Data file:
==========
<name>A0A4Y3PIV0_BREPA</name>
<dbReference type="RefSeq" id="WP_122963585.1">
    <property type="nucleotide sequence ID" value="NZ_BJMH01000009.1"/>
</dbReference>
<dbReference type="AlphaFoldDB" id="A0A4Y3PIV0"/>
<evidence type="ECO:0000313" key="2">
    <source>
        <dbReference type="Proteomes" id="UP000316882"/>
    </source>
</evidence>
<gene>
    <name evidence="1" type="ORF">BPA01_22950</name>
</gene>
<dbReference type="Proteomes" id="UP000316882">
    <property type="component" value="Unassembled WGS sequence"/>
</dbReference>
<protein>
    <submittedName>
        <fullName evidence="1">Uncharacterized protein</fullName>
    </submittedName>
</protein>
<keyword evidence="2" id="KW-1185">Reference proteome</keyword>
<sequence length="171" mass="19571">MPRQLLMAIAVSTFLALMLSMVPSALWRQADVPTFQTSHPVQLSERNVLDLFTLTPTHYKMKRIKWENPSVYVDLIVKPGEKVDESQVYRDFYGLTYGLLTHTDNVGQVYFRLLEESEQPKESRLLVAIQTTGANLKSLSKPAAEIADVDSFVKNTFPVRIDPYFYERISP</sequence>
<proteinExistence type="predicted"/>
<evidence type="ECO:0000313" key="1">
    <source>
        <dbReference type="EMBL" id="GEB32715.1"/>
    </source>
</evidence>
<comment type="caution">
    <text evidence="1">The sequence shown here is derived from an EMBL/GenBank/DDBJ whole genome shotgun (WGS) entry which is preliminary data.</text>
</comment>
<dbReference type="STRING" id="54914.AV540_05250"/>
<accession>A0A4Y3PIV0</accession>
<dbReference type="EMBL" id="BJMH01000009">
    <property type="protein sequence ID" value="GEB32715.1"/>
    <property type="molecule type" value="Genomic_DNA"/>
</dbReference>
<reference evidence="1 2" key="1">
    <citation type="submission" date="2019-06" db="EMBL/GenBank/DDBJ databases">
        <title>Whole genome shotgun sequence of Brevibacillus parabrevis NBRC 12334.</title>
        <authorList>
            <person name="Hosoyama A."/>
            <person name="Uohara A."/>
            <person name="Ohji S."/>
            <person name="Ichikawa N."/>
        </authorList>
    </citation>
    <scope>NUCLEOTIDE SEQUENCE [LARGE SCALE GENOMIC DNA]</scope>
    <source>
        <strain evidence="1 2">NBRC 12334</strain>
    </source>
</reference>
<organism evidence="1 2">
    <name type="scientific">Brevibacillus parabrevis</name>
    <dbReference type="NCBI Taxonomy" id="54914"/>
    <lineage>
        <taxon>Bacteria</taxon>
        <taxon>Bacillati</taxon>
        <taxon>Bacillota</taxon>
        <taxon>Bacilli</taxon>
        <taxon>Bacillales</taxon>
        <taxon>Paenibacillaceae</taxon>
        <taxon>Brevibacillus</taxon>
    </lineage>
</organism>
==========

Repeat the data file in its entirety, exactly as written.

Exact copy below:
<name>A0A4Y3PIV0_BREPA</name>
<dbReference type="RefSeq" id="WP_122963585.1">
    <property type="nucleotide sequence ID" value="NZ_BJMH01000009.1"/>
</dbReference>
<dbReference type="AlphaFoldDB" id="A0A4Y3PIV0"/>
<evidence type="ECO:0000313" key="2">
    <source>
        <dbReference type="Proteomes" id="UP000316882"/>
    </source>
</evidence>
<gene>
    <name evidence="1" type="ORF">BPA01_22950</name>
</gene>
<dbReference type="Proteomes" id="UP000316882">
    <property type="component" value="Unassembled WGS sequence"/>
</dbReference>
<protein>
    <submittedName>
        <fullName evidence="1">Uncharacterized protein</fullName>
    </submittedName>
</protein>
<keyword evidence="2" id="KW-1185">Reference proteome</keyword>
<sequence length="171" mass="19571">MPRQLLMAIAVSTFLALMLSMVPSALWRQADVPTFQTSHPVQLSERNVLDLFTLTPTHYKMKRIKWENPSVYVDLIVKPGEKVDESQVYRDFYGLTYGLLTHTDNVGQVYFRLLEESEQPKESRLLVAIQTTGANLKSLSKPAAEIADVDSFVKNTFPVRIDPYFYERISP</sequence>
<proteinExistence type="predicted"/>
<evidence type="ECO:0000313" key="1">
    <source>
        <dbReference type="EMBL" id="GEB32715.1"/>
    </source>
</evidence>
<comment type="caution">
    <text evidence="1">The sequence shown here is derived from an EMBL/GenBank/DDBJ whole genome shotgun (WGS) entry which is preliminary data.</text>
</comment>
<dbReference type="STRING" id="54914.AV540_05250"/>
<accession>A0A4Y3PIV0</accession>
<dbReference type="EMBL" id="BJMH01000009">
    <property type="protein sequence ID" value="GEB32715.1"/>
    <property type="molecule type" value="Genomic_DNA"/>
</dbReference>
<reference evidence="1 2" key="1">
    <citation type="submission" date="2019-06" db="EMBL/GenBank/DDBJ databases">
        <title>Whole genome shotgun sequence of Brevibacillus parabrevis NBRC 12334.</title>
        <authorList>
            <person name="Hosoyama A."/>
            <person name="Uohara A."/>
            <person name="Ohji S."/>
            <person name="Ichikawa N."/>
        </authorList>
    </citation>
    <scope>NUCLEOTIDE SEQUENCE [LARGE SCALE GENOMIC DNA]</scope>
    <source>
        <strain evidence="1 2">NBRC 12334</strain>
    </source>
</reference>
<organism evidence="1 2">
    <name type="scientific">Brevibacillus parabrevis</name>
    <dbReference type="NCBI Taxonomy" id="54914"/>
    <lineage>
        <taxon>Bacteria</taxon>
        <taxon>Bacillati</taxon>
        <taxon>Bacillota</taxon>
        <taxon>Bacilli</taxon>
        <taxon>Bacillales</taxon>
        <taxon>Paenibacillaceae</taxon>
        <taxon>Brevibacillus</taxon>
    </lineage>
</organism>